What a shame. Perhaps the College will get around to offering different options of paying as part of their general modernisation and join the rest of the world.

I am not inclined to pay the fees and will have to consider what to do next. I have been told that I would be very welcome to visit the Library anytime and buy the books then, but I don’t think a trip to Budapest is very likely though it would be great to visit and meet Noémi Zalavári who has been so helpful.

Setting up Conductive Education Press’ publications to be ordered and  supplied via the Internet seems even more like a good idea now, and does mean that all  seven publications can be ordered and paid for immediately anywhere in the world.

Late bloomer

Even though I am not usually one to blow my own trumpet, as the saying goes, I realised the other day, that I have edited and published a few books, some when I was Librarian at the Foundation for Conductive Education, and even more since I was retired. For years I had been saying that more should have been written and published on Conductive Education and somehow I have become involved in doing exactly that!

These have been:

  • Setting up and editing a twice-a-year journal, Recent Advances in Conductive Education that ran from 2001 to 2009


  • Co-editing and/or publishing six books plus another to be published in 2012.

See below.

Maguire, G. and Sutton, A, ed. (2004)  Mária Hári on conductive pedagogy. Birmingham: Foundation for Conductive Educatiom.

Maguire, G. and Nanton, R., ed. (2005) Looking back, looking forwards. Birmingham: Foundation for Conductive Education.

Sutton, A. and Maguire, G., ed (2009) Just Do it! Young conductors in their new world. Birmingham: Conductive Education Press.

Sutton, A, and Maguire, G., ed. (2010) Internationalising Conductive Education. Birmingham: Conductive Education Press.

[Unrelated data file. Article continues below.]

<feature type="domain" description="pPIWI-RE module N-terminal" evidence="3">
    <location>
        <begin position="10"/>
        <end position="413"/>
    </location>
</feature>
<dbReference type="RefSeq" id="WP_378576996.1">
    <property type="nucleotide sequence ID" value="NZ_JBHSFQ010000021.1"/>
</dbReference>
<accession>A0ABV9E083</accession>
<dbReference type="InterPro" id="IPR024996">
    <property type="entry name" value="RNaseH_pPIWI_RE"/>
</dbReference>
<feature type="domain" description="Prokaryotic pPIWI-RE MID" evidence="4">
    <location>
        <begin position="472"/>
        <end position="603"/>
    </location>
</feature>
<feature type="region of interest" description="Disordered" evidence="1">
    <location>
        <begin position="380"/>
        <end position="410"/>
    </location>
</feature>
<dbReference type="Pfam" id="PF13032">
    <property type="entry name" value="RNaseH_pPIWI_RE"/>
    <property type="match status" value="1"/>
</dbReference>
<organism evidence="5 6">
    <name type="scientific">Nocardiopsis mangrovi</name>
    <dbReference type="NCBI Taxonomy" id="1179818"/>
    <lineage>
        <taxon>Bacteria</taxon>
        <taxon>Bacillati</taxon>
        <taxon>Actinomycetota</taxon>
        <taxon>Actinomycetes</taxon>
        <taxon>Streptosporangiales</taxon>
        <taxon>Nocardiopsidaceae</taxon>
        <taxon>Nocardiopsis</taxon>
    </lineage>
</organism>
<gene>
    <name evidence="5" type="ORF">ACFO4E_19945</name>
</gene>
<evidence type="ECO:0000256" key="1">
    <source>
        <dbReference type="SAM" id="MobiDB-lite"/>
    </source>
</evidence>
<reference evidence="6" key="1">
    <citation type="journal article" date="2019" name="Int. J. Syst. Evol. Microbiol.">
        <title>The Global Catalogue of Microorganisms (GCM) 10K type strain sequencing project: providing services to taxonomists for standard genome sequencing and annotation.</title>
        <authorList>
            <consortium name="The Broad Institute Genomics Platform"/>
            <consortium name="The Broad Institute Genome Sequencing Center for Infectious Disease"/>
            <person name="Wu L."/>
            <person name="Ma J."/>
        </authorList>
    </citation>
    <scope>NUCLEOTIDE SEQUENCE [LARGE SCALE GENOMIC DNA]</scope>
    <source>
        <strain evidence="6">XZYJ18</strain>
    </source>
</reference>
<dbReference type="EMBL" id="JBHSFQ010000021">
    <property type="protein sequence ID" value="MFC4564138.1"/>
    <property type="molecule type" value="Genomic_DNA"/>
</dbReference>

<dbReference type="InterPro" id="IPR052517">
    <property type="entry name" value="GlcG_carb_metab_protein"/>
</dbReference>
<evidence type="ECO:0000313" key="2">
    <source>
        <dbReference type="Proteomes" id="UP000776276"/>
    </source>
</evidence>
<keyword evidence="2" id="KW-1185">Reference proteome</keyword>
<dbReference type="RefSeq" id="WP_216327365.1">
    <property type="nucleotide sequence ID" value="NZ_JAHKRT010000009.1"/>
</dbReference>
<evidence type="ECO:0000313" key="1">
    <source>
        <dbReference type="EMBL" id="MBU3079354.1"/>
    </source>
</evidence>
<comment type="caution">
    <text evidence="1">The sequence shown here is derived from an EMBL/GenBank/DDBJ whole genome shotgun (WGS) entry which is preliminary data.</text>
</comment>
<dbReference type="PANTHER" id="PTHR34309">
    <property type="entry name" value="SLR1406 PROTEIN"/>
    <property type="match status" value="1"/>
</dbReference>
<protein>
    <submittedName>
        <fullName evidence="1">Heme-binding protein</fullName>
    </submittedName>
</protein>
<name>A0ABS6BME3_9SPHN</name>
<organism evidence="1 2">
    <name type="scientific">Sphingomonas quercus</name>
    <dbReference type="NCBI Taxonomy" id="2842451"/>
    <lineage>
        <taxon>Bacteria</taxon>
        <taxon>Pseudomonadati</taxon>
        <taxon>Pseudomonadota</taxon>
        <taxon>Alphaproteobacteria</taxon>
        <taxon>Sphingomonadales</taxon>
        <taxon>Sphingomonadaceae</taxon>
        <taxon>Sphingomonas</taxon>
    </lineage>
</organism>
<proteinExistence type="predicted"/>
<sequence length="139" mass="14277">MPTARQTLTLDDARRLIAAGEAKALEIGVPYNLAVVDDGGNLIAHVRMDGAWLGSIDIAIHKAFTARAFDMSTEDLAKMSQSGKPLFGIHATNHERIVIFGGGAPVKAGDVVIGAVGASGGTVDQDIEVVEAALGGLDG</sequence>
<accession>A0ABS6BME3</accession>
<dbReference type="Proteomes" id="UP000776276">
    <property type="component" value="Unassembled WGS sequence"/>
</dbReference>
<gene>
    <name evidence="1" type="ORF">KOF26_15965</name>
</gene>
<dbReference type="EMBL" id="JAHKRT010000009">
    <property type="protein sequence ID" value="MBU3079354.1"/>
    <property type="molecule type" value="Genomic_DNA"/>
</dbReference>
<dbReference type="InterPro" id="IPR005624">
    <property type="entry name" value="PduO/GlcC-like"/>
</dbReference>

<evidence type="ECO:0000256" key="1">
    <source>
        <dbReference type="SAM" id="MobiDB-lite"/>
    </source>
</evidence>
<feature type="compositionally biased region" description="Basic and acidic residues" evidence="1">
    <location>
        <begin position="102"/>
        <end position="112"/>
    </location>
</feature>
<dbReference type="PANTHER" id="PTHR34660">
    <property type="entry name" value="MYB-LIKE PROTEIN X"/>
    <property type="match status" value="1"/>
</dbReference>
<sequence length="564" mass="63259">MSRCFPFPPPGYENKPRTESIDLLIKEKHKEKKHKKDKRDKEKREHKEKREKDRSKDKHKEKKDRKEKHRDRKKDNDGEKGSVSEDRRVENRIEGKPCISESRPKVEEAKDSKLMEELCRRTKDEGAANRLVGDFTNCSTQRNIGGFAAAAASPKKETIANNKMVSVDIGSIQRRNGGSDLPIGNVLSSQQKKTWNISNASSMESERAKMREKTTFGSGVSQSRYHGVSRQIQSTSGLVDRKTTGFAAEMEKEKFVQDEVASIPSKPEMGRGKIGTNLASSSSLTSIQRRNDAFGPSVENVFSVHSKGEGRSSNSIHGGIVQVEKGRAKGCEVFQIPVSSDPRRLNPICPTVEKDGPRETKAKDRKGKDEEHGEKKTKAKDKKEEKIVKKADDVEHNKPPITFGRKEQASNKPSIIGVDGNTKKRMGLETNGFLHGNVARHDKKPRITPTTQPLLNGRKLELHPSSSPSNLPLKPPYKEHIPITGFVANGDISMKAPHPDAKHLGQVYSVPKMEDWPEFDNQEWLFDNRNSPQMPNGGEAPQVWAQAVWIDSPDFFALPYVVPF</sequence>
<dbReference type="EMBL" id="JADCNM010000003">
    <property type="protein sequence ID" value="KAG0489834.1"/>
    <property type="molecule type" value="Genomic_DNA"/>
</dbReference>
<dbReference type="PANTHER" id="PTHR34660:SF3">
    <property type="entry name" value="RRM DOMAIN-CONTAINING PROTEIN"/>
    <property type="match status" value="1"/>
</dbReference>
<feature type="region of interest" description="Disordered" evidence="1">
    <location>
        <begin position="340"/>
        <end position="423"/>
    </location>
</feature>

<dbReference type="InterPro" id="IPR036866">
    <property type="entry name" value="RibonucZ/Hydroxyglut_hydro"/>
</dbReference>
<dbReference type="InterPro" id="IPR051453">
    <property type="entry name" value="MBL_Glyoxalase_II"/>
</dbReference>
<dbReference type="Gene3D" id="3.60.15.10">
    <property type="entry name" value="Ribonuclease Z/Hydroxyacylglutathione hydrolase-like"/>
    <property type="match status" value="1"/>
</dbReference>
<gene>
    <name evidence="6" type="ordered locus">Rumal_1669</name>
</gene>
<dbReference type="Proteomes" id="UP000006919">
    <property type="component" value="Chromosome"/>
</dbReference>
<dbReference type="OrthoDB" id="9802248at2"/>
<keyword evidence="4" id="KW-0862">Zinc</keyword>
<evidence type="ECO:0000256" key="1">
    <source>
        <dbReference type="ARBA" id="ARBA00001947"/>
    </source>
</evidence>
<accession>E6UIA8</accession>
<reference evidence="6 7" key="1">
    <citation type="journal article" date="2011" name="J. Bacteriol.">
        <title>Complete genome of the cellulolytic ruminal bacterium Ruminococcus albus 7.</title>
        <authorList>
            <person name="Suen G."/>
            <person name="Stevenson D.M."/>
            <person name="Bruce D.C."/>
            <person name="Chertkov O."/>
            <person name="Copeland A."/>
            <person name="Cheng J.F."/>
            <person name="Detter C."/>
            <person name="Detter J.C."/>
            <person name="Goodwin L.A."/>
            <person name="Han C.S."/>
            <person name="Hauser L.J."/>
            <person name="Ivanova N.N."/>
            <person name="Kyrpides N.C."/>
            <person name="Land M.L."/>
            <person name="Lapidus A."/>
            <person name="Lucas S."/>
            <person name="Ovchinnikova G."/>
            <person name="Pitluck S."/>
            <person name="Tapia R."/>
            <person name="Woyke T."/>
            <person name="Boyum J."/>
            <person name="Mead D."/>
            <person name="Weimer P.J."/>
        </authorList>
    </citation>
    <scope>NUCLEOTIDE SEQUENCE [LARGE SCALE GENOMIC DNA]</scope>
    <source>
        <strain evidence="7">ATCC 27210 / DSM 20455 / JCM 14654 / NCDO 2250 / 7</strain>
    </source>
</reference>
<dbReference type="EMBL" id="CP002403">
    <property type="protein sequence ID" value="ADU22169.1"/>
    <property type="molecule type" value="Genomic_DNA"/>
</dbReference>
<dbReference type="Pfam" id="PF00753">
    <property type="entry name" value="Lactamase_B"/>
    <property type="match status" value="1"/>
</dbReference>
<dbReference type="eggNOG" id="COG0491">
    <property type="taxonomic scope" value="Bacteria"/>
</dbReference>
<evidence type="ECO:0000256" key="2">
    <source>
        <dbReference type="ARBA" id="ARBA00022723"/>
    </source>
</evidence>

Graham, J., McGuigan, C., Maguire G., ed. (2010) Intelligent love; parents action for Conductive Education.  Birmingham: Conductive Education Press.

Sutton, A. (2011) Last year in Hong Kong. Edited by G. Maguire. Birmingham: Conductive Education Press.

Maguire, G. and Sutton, A. ed. (in press)  András Pető; an introduction. Birmingham: Conductive Education Press.

Not bad going! This was not a planned career move ( nor was that retirement). It seems to have ‘just happened’ and will, I hope, continue..

Books, theses and publishing

There has been some mention of a new book on Conductive Education that is the publication of a PhD thesis by Angela Morgan.  There is a link to this thesis, available in full from British Library, in the virtual catalogue on the Conduction website

For those who don’t want to read the full text there is an article produced from this work, co-authored with Kevin Hogan, which  is also entered in the catalogue, showing availability of the abstract at

There is a link to the full text of the article on the University of Wolverhampton’s website but this does not always work properly and I am trying to find out why and will then include that link too.